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Frank Bird Linderman.

On a passing frontier; sketches from the Northwest online

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cut him off at the bend.

He must beat them. Perhaps the river
would turn to his advantage if only he could
gain the next stretch ahead of the Indians.
Straining every muscle in his body, he
rounded the bend. The wind was nearly
dead ahead now. It almost smothered him
in its strength. But it was a race for life,
and with his heart pounding loudly he bent
lower and struggled grimly toward the next
turn. They were coming. They were gain-
ing. If only he could make the bend before
they did, he might have a chance. A rifle-

[ 210 ]



THE FLYING DUTCHMAN

ball cut the ice in front of him and went
whining away into the bank. Then another
splintered the glare ice behind him and he
felt the spatter of ice on his hot neck. He
was straining every nerve. His temples
throbbed with the pressure of blood, and per-
spiration dripped from his face.

A wild yell sent a thrill through him. He
had rounded the bend made it, ahead of
the wild riders. But even as he sensed his
victory, his heart sank, for the bend was in
the Indians' favor. They were yet no-
where in sight. Madly he raced for the
next turn in the river made it; and there
they were. Fifty Indians on the ice before
him.

Desperately he tried to stop, ran into the
bank, and fell, his head striking the ice
violently. A streak of flame and a cracking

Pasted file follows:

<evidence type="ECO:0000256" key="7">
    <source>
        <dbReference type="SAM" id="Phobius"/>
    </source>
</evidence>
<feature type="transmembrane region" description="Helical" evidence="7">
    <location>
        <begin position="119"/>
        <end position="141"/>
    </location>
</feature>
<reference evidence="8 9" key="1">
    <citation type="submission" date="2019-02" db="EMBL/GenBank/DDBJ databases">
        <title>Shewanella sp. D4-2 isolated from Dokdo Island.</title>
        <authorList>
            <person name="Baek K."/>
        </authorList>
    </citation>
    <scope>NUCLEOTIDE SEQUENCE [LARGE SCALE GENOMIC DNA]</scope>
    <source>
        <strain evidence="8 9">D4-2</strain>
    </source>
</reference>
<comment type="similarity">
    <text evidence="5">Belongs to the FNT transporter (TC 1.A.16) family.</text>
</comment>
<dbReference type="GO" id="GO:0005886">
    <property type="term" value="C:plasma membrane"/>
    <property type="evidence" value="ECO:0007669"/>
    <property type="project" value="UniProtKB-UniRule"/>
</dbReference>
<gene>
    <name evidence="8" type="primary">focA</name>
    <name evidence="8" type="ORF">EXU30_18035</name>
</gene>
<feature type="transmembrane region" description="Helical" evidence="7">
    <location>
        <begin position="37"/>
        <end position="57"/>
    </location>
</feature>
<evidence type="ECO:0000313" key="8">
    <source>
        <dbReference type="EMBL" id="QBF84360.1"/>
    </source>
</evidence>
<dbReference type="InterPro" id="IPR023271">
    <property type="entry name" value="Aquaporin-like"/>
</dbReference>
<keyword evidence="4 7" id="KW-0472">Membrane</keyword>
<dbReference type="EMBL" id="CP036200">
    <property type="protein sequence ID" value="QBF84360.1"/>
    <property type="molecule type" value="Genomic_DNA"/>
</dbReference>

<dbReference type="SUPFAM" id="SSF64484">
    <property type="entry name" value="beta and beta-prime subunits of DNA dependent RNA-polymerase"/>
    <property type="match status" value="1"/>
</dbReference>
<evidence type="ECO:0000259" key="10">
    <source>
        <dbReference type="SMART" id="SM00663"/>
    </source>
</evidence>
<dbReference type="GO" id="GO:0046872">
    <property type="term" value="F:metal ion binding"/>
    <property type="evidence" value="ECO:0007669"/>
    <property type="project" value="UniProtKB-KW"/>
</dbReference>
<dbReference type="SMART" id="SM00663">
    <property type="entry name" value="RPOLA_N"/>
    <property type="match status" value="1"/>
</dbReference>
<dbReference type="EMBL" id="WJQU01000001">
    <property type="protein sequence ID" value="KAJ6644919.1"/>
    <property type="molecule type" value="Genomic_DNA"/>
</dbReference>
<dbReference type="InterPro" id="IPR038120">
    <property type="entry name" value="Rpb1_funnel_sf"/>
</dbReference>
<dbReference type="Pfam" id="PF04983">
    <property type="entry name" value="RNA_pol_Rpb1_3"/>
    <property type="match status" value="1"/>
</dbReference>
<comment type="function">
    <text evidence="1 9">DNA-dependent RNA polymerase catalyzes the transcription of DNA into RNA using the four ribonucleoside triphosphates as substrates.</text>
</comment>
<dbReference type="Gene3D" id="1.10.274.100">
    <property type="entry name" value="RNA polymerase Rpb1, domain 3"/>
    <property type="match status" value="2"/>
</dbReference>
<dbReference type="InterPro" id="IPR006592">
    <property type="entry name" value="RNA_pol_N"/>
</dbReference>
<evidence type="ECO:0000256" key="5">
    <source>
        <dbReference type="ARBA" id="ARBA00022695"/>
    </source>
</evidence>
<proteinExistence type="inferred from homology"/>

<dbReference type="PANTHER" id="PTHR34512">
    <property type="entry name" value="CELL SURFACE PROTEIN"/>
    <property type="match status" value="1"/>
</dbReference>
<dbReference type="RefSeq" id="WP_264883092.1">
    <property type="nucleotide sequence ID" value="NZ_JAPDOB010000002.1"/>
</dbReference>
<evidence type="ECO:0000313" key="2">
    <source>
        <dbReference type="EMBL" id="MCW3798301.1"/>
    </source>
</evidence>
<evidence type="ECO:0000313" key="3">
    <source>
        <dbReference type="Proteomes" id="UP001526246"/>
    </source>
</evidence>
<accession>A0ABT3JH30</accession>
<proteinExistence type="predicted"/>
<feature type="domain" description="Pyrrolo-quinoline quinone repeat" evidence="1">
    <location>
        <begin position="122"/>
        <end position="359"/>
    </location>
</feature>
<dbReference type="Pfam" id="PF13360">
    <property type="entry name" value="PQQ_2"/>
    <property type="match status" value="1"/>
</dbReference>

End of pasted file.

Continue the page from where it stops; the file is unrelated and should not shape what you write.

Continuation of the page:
sound came to him, and then he knew noth-
ing.

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ON A PASSING FRONTIER

Softly the moccasined feet sped toward
him. An old warrior with an ugly scar on
his wrinkled face squatted near the prostrate
white man's feet and murmured. As the
rest pressed closer, the old fellow turned his
face toward the curious group, his puzzled
expression heightened by the sunken lids
of a sightless eye. There were soft-spoken
words among the others, heavy with wonder.
The old man gingerly touched the runners
of the skates. "Tst tst tst. Ahn-n-n-n-
n!" he said, covering his thin-lipped mouth
with the palm of his hand. Others squatted
beside him, and one by one they applied
their fingers to the skates and murmured.

At last Van opened his eyes. The group
fell back, leaving the old man and Van in
the centre of a circle. The white man's eye-
lids fluttered a moment and then closed.
The old fellow bent over him with a serious
look. Again Van opened his eyes, and, at
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THE FLYING DUTCHMAN

last conscious of his situation, tried to
regain his feet, but staggered and fell. Then
he sat up and saw the circle of painted faces
about him.

The old warrior with the scarred face
motioned to the others and they moved
back, forming an immense circle on the ice.
Van got to his feet. And then the old man
began to slide his moccasins over the ice in
imitation of the skater's strokes, at the same
time warning him not to try to break through
the circle.

Van understood and began to skate for
their amusement. He backed and twisted,
whirled and jumped, and cut figure eights and
pigeonwings. The Indians were amazed. As
new groups arrived, the old fellow as mas-
ter of ceremonies would induce Van to sit
down while, squatting at the performer's
feet, each newcomer touched the skate
runners with his fingers.

[ 213 1



ON A PASSING FRONTIER

"Tst-tst-tst. Ahn-n-n-n!" came from be-
hind the palms that covered their mouths.

Then, satisfied, the old fellow would bid
Van skate again.

A hundred Indians had gathered and with
rifles in the hollow of their arms stood watch-
ing his antics. Fatigue was weakening him.
His mind was tortured with thoughts of his
fate. And Tom, alone in the camp at Cow
Island what would become of him ?

Suddenly, at a wave of the old man's hand,
the circle parted up the stream.

"Ho!" cried he of the scarred face. And
Van was free.



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Online LibraryFrank Bird LindermanOn a passing frontier; sketches from the Northwest → online text (page 8 of 8)